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Publication numberUS4896932 A
Publication typeGrant
Application numberUS 07/279,158
PCT numberPCT/GB1988/000259
Publication dateJan 30, 1990
Filing dateMar 31, 1988
Priority dateApr 2, 1987
Fee statusLapsed
Also published asEP0287252A1, WO1988007690A1
Publication number07279158, 279158, PCT/1988/259, PCT/GB/1988/000259, PCT/GB/1988/00259, PCT/GB/88/000259, PCT/GB/88/00259, PCT/GB1988/000259, PCT/GB1988/00259, PCT/GB1988000259, PCT/GB198800259, PCT/GB88/000259, PCT/GB88/00259, PCT/GB88000259, PCT/GB8800259, US 4896932 A, US 4896932A, US-A-4896932, US4896932 A, US4896932A
InventorsStephen A. Cassidy
Original AssigneeBritish Telecommunications Public Limited Company
Export CitationBiBTeX, EndNote, RefMan
External Links: USPTO, USPTO Assignment, Espacenet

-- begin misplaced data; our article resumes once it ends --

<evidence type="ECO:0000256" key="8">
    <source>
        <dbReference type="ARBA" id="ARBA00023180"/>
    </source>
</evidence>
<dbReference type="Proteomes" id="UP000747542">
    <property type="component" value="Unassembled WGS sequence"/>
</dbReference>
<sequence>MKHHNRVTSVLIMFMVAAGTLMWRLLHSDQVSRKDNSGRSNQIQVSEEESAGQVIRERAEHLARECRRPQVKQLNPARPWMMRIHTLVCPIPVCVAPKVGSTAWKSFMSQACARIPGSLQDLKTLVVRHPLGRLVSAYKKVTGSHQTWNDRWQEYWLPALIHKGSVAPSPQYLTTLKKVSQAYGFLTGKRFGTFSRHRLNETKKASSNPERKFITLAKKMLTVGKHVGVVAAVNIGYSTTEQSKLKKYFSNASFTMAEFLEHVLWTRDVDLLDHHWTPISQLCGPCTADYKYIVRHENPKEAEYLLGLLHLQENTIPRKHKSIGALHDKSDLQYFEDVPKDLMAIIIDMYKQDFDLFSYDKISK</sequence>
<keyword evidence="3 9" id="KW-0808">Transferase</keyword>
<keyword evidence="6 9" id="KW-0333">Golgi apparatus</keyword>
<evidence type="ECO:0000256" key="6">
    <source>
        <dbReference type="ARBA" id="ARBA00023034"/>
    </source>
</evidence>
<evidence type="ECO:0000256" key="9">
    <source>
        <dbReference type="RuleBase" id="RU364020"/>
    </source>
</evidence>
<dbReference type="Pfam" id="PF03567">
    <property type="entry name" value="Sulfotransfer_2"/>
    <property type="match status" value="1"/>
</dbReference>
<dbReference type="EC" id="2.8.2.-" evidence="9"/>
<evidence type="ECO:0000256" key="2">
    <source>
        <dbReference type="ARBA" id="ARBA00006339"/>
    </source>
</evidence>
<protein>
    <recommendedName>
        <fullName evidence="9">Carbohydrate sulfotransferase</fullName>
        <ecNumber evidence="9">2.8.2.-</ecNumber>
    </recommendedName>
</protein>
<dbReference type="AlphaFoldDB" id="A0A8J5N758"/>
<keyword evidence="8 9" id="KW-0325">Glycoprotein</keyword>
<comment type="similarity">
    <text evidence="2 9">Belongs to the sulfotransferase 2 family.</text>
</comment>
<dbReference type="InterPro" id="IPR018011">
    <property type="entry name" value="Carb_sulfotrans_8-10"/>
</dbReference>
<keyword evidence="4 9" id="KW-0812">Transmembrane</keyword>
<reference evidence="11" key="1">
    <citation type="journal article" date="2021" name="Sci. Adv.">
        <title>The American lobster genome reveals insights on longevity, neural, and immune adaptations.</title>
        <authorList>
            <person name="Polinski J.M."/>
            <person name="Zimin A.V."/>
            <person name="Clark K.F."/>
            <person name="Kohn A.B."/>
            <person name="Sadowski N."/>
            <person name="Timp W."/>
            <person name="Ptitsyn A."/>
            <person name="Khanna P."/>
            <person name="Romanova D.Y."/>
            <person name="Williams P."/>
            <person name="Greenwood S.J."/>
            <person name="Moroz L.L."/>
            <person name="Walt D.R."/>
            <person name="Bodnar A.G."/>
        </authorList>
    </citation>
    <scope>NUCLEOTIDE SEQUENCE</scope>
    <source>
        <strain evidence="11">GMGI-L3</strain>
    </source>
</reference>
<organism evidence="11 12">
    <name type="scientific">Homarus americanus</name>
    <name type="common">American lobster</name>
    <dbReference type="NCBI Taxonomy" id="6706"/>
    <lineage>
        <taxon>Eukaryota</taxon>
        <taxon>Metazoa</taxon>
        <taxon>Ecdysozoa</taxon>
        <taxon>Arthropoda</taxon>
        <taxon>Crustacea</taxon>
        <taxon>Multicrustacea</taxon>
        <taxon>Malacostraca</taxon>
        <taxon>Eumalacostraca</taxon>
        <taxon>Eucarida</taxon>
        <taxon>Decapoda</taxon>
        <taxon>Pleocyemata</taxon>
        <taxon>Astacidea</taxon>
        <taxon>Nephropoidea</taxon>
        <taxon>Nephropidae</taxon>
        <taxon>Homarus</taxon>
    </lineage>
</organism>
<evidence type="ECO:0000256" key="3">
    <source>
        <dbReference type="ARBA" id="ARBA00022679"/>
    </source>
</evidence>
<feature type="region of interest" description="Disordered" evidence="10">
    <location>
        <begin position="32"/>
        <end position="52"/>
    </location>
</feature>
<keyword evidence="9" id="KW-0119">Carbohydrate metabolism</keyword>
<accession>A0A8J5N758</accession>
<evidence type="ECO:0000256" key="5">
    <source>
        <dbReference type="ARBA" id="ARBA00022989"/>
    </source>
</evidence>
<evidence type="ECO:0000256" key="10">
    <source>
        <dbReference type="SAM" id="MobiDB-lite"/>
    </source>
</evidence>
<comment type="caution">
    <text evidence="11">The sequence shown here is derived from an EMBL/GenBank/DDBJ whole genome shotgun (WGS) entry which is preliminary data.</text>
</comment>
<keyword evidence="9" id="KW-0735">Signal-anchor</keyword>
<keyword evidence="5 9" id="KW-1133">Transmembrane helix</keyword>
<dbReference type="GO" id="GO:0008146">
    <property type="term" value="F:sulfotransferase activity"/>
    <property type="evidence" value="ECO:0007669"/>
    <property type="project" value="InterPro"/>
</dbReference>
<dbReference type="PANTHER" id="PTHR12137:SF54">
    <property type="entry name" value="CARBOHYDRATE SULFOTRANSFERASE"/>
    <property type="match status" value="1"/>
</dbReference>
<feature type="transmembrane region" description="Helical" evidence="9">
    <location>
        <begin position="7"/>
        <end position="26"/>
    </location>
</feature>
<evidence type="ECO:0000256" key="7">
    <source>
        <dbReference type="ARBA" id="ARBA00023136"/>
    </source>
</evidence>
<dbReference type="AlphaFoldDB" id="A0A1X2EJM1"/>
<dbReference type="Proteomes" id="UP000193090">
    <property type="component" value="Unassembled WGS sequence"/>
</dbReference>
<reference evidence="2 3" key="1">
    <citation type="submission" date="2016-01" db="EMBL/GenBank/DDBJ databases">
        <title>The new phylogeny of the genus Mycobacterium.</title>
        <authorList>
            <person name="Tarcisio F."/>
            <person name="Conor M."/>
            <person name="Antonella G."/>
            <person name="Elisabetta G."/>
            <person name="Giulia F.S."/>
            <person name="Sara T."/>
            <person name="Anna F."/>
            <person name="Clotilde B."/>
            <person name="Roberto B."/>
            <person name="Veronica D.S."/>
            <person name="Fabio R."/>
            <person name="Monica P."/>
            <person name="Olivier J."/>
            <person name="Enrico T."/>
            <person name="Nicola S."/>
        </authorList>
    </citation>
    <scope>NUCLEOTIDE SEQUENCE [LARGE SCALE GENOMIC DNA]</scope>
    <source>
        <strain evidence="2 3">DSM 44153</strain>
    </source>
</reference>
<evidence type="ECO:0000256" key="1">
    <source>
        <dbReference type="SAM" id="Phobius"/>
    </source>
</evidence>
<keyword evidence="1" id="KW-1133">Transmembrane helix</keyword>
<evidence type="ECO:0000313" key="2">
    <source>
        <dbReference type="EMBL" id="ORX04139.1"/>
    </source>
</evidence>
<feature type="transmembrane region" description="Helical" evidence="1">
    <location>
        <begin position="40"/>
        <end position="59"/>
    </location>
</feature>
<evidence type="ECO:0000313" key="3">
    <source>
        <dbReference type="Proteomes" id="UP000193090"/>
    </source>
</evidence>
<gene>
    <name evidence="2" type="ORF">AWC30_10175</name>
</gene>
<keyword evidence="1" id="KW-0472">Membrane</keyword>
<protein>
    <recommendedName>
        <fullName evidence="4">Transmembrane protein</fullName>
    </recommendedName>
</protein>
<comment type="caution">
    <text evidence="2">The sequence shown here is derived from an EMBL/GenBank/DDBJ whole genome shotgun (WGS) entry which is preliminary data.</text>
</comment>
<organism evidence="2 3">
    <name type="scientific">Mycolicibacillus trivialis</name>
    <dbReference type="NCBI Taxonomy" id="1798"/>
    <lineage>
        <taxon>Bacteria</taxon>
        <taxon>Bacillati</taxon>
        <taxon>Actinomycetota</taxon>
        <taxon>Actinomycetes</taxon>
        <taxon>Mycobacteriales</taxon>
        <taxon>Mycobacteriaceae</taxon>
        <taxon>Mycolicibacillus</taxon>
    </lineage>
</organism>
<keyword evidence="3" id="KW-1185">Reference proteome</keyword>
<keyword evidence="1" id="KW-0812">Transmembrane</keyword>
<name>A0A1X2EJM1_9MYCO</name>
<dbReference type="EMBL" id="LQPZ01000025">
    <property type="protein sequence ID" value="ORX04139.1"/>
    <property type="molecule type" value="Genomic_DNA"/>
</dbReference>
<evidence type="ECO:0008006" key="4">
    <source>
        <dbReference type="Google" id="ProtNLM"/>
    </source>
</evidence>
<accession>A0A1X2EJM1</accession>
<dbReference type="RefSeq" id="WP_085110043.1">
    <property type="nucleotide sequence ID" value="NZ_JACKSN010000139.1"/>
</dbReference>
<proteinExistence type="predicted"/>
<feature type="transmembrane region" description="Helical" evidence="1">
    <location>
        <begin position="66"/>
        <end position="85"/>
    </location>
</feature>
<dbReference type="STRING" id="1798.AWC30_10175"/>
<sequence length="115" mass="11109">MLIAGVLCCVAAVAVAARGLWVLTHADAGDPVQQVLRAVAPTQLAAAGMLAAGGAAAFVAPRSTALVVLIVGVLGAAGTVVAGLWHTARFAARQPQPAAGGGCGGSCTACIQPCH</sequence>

Method of forming an optical fibre junction
US 4896932 A
Abstract
A method of preparing a junction between the cores of two D-optical fibers comprises bending a first fiber around a curved surface and causing its flat face to face outwards, superposing a second D-fiber on the first fiber, bending the second fiber around the curved surface causing its flat face to fact towards the curved surface, and controlling the lateral position of the superposed fibers on the curved surface to provide a predetermined separation between the cores of the fibers. When both fibers are arranged in a plane normal to the axis of the curved surface the flat faces of both fibers lie strictly parallel to the surface and thus the flat faces of both superposed fibers are substantially in contact with one another so that the cores of both fibers are close together. However, when at least one fiber is deflected from a normal plane the flat face of the fiber tilts with respect to the cylindrical surface with the degree of tilt being proportional to its lateral deviation and the sense in which the fiber tilts being dependent upon the direction of its deviation. This effect is used to obtain a precise and predetermined separation between the cores of the superposed fibers.